Customers of the NAB were left temporarily out of pocket when a technical glitch resulted in double charging for some credit card transactions.
Some holders of the NAB Visa Debit cards were shocked this morning when they discovered that they had been billed more than once for transactions involving their cards.
NAB said the issue had been resolved before midday on Monday, but it was not before customers were left stranded with bills and at petrol stations.
Natalie Davis from Brisbane said that she had made a $700 payment on her credit card over the weekend, plus other small payments. When she logged into her account on Monday morning to pay the electricity bill she found the transactions had doubled, leaving her no money left to pay the bill.
She also said the direct debit health insurance payments from her account failed, and she was anxious about not being covered until she was able to make this month's payment.
One Facebook customer reported feeling embarrassed at a petrol station when she was unable to pay for petrol and get the kids to school. Another said her card was declined when she went to buy medicine for her son.
In an announcement on Twitter, the bank apologised for the glitch and said they were working to fix the problem as soon as possible. "We are working to resolve this issue as soon as possible so customers aren't left out of pocket."
Duplicated transactions should now be reversed in impacted accounts and account balances corrected. Again, we're very sorry! ^EA— NAB (@NAB) June 3, 2014
The bank provided a temporary fee-free overdraft facility for customers that needed immediate access to cash.
Customers would have started seeing cash back in their accounts from midday Tuesday and transaction histories will be updated Tuesday night.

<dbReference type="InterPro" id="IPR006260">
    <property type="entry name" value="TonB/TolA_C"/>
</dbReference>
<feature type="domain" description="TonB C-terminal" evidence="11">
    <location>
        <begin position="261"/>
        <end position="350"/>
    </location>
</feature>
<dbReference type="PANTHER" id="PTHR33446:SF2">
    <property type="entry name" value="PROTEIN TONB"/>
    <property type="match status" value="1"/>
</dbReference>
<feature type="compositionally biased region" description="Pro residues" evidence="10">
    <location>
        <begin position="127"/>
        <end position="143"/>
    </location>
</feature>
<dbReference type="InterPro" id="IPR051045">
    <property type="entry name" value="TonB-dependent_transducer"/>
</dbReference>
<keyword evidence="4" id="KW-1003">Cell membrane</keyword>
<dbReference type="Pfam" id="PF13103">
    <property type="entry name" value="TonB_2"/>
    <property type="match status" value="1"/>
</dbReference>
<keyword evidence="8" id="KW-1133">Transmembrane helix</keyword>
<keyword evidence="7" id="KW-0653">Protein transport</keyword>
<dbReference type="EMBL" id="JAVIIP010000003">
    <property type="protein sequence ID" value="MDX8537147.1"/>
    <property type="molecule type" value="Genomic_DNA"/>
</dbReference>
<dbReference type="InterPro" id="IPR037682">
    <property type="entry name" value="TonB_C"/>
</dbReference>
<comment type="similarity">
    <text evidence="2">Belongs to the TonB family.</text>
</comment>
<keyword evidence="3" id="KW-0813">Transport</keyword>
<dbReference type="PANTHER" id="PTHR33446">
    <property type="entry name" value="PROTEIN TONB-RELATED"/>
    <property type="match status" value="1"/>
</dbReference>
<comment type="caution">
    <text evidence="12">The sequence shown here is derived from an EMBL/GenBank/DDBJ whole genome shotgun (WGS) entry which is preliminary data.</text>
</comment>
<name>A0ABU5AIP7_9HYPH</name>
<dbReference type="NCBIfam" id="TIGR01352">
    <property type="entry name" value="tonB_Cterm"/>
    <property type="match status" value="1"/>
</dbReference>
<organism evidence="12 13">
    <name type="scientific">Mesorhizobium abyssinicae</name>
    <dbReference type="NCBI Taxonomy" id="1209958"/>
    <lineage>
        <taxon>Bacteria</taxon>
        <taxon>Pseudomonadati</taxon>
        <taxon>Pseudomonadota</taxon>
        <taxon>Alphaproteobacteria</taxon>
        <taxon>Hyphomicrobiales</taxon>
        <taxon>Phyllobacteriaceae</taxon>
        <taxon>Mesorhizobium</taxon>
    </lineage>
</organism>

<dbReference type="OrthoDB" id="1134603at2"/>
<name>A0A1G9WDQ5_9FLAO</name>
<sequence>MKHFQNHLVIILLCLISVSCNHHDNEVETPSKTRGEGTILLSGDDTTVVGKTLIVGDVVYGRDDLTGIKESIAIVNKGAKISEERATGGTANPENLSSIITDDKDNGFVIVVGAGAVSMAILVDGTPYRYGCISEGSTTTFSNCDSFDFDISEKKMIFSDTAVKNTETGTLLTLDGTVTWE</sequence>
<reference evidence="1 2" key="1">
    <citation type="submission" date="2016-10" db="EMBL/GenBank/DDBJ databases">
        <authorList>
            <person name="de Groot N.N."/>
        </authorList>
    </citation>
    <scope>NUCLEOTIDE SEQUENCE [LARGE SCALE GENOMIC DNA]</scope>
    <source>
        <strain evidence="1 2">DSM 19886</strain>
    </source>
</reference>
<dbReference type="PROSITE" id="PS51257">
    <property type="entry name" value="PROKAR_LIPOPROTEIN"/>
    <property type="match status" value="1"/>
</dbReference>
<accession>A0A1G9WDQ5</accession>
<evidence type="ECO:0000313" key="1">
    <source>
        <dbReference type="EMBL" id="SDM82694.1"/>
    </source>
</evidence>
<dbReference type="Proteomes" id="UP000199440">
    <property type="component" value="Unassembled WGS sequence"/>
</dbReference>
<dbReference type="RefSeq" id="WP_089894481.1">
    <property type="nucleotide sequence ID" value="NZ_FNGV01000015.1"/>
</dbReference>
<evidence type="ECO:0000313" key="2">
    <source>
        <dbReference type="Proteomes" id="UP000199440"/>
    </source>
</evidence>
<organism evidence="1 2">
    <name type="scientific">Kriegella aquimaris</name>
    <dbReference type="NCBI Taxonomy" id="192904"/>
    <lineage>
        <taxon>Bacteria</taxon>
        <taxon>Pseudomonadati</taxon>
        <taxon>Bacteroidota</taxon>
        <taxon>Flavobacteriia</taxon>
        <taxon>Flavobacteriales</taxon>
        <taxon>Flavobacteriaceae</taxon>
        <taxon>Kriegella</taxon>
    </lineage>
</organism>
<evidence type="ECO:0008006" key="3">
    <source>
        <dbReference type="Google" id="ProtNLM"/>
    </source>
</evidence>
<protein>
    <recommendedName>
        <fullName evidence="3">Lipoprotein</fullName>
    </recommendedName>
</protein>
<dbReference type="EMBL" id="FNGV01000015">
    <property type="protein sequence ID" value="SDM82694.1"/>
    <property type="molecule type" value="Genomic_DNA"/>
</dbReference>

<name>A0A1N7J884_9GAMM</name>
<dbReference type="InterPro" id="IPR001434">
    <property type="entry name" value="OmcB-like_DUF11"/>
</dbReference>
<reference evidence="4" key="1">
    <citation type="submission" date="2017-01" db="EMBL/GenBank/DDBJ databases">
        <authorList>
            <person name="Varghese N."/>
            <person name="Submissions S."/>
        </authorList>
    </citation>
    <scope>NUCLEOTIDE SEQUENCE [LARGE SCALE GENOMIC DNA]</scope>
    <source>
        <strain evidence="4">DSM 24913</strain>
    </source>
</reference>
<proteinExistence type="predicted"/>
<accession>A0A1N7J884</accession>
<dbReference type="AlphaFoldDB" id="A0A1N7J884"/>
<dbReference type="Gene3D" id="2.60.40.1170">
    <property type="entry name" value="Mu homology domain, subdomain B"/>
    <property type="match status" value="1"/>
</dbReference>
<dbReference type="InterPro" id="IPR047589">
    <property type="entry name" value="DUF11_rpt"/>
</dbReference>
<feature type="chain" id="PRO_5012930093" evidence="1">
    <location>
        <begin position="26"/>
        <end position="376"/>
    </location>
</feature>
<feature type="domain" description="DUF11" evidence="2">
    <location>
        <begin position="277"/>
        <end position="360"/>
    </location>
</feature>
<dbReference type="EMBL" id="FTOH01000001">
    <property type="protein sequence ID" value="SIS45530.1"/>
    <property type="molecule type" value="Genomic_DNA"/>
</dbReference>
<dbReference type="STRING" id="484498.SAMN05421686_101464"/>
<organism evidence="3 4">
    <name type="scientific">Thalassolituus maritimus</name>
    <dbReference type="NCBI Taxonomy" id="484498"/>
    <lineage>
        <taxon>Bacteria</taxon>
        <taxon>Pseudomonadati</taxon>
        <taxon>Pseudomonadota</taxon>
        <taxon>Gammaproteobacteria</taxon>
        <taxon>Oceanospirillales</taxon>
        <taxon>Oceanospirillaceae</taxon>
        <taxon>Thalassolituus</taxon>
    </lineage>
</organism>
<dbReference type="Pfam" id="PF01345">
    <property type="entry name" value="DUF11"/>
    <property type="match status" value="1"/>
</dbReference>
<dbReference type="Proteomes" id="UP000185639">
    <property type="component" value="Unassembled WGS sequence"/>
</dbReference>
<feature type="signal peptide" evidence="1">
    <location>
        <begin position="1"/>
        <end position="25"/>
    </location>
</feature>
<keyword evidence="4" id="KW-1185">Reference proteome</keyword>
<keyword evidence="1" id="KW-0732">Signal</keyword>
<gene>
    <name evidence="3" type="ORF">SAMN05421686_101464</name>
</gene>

In a statement an NAB spokesman also said that customers who had already experienced an overdraft would not be charged fees.
NAB customers, for their part, also took social media to vent their frustration.
Two days with no money thanks to #nab .. Finally fixed!!! We can eat now!— Rach Howard (@racheebaybee91) June 3, 2014
The news comes after the bank last week defended its multi-billion dollar effort to update its core technology systems under a project known as 'NextGen', a program that first got underway in 2007. Critics say the massive project has become unwieldy and hard to manage.
NAB group executive of enterprise services and transformation Lisa Gray said the scale of the project was unmatched by any bank in the world.
"For a program of this size and scale and complexity, it is where we would expect it to be," Ms Gray told Fairfax Media.
But her comments came only weeks after the bank revealed it would be forced to pay further refunds due to a glitch that occurred in 2012.
In 2012, the bank's wealth division paid out $1.9 million to 43,000 customers after it discovered an error that resulted in customers being allocated the wrong investment income into their accounts.
But last month it completed a review of the matter - relating to its Navigator platform - and identified the need to pay out around $200,000 more in compensation.
"These issues are largely around processes, systems and controls. We know there are improvements that need to be made and we have already started to make the necessary changes,'' NAB Wealth group executive Andrew Hagger said at the time.
But the latest NAB problems do not appear to be on the same scale as the massive systems meltdown that played havoc with customers in late 2010, when the bank suffered a two-week failure in its core banking system.
The problems left customer accounts inaccessible for days and NAB was forced to open branches outside normal hours to allow customers access to their money.
NAB has also not been the only bank beset by systems problems this year.
In January NAB’s rival ANZ announced it was conducting a sweeping review of all home loan, savings and small business accounts, after a major glitch forced it to refund $70 million to 235,000 home loan customers due to incorrect interest charges.
- with Chris Jenkins, Alexandra Back